# Problem similar to Gambler's Ruin

I am working on a problem that is similar to the gambler's ruin problem.

We start with a bet of $$\1$$.

• With probability $$p$$ the game is won and we win the amount of the bet, i.e., if we bet $$\1$$, we win $$\2$$.

• With probability $$1-p =: q$$ the game is lost.

If we win the game, we take our earnings and stop playing. If we lose we double our bet and keep on playing until we lose.

What is the expected amount we bet in total?

I would argue that the formula for the total bet looks like this, but I'm not sure if I made a mistake somewhere, as it would give negative bet values for a small $$p$$.

$$\sum \limits_{k=1}^{\infty}(2^k-1)p(1-p)^{(k-1)}=\frac{2p}{2p-1}-1$$

Many thanks for your time and help!

• I'm not sure we mean the same thing by "the winnings are twice the amount of the bet." If I start with one dollar, and win the first bet, do I now have two dollars or three dollars? – saulspatz Mar 8 at 15:47
• 2 dollar, how would you say that in english, so i can clarify it in the text – Ang Mar 8 at 16:00
• "You win the amount of the bet" is what I would say, but I'd also give an example to be sure it's clear. – saulspatz Mar 8 at 16:02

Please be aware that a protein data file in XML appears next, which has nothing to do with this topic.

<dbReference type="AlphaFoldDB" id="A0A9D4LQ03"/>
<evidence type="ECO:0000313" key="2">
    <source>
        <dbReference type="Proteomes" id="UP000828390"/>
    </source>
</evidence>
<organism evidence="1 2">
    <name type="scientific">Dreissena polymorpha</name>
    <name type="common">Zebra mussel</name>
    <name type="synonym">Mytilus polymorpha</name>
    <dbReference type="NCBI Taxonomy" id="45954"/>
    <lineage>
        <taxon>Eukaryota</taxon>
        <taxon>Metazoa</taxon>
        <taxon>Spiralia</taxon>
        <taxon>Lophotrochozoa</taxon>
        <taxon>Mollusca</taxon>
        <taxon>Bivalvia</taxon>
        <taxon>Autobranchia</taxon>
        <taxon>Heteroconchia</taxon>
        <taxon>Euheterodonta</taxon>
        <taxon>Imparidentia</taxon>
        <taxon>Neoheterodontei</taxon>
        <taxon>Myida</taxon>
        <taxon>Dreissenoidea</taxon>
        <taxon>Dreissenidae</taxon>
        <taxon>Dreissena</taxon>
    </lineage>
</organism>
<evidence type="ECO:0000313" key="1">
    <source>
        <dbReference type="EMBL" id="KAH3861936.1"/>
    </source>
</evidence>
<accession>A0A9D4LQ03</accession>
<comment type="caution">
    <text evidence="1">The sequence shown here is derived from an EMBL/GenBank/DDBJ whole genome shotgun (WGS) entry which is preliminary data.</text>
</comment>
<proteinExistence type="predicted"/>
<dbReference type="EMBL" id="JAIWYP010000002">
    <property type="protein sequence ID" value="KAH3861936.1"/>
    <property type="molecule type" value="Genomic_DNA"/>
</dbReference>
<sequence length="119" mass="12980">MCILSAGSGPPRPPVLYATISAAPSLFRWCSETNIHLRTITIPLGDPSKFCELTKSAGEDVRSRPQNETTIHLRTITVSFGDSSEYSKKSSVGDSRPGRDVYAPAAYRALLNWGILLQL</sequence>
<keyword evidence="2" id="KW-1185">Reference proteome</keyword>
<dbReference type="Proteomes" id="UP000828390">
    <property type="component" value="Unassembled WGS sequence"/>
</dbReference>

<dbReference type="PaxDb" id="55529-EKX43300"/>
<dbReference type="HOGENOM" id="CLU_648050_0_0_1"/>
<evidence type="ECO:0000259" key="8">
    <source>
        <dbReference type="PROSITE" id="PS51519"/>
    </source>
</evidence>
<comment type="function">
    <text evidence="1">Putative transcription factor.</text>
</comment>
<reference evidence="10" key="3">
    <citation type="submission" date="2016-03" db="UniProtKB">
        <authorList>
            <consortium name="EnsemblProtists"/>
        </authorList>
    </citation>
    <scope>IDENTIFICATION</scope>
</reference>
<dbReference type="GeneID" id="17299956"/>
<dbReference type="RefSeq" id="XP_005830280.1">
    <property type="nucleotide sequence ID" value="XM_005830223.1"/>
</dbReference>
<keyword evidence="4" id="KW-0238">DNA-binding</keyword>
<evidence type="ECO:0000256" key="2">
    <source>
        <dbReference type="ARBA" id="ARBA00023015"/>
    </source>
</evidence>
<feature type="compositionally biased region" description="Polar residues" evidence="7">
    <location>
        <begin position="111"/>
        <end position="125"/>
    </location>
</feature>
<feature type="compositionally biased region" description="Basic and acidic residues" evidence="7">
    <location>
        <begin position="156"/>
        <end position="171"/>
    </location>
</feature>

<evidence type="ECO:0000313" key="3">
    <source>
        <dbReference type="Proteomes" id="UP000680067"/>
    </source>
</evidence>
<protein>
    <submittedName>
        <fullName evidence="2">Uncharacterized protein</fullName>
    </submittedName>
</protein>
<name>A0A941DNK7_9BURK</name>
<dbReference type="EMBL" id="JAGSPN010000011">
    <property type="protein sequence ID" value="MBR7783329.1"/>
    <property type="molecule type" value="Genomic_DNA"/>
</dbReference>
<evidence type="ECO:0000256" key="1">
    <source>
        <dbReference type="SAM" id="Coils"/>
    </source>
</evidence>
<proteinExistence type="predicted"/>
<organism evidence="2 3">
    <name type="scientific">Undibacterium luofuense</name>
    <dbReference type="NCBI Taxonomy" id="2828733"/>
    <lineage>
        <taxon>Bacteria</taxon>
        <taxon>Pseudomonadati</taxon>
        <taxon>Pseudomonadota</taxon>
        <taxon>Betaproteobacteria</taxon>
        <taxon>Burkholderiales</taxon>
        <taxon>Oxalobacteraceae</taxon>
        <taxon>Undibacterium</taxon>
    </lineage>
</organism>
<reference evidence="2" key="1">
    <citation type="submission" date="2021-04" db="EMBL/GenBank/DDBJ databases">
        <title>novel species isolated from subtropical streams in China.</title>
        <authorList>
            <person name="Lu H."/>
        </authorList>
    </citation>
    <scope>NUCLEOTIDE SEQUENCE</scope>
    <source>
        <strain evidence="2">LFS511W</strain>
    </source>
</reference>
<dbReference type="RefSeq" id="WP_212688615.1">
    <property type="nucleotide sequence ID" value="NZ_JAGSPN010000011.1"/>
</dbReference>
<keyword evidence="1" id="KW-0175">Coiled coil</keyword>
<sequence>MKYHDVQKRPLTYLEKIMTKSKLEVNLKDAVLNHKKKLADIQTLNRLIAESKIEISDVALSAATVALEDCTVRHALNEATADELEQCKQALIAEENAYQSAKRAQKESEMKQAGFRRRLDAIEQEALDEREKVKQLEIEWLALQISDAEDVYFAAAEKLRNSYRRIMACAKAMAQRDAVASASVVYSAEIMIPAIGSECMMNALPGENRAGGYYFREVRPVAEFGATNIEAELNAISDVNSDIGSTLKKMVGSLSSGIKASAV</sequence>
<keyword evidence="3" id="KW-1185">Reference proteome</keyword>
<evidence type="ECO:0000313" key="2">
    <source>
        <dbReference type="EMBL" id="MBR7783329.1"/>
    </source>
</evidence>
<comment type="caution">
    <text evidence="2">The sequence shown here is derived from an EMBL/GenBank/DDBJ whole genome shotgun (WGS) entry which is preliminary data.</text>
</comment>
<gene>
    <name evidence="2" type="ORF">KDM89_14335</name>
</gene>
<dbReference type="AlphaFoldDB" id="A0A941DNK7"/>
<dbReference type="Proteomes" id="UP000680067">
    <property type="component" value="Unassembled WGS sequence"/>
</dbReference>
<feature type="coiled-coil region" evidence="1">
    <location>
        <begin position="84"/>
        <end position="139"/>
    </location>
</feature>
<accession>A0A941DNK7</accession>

## 1 Answer

You can split your sum into two separate sums: $$E(p)=\sum \limits_{k=1}^{\infty}(2^k-1)p(1-p)^{(k-1)}=p\sum \limits_{k=1}^{\infty}2^k(1-p)^{k-1} - p\sum \limits_{k=1}^{\infty}(1-p)^{k-1} \\ = 2p\sum \limits_{k=0}^{\infty}2^{k}(1-p)^{k} - p \sum \limits_{k=0}^{\infty}(1-p)^{k}$$ The sum $$\sum\limits_{k=0}^{\infty}2^{k}(1-p)^{k}$$ is convergent only, if $$p>\frac{1}{2}$$. For $$p \leq 2$$ we have $$\sum\limits_{k=0}^{\infty}2^{k}(1-p)^{k} =\infty$$ The second sum is equal $$\frac{1}{p}$$ for any $$p\neq 0$$

Therefore we have: $$E(p)=\begin{cases}\frac{1}{2p-1}, & p>\frac{1}{2}\\ \infty,& p\leq \frac{1}{2}\end{cases}$$

• many thanks, just one question, why is it defined for p=1/2? i get that it diverges as p approaches 1/2, can we therefor say its infinity at P=1/2? – Ang Mar 8 at 16:06
• @Ang for $p=1/2$ we have $\sum 1$, which is definitely $\infty$ – Jaroslaw Matlak Mar 8 at 16:20
• ok i see, i was just asking bc it would become 0 in the denominator...., but i see now - many thanks! – Ang Mar 8 at 16:25
• You could simplify $\frac{2p}{2p-1}-1$ to just $\frac1{2p-1}$. – Théophile Mar 8 at 16:26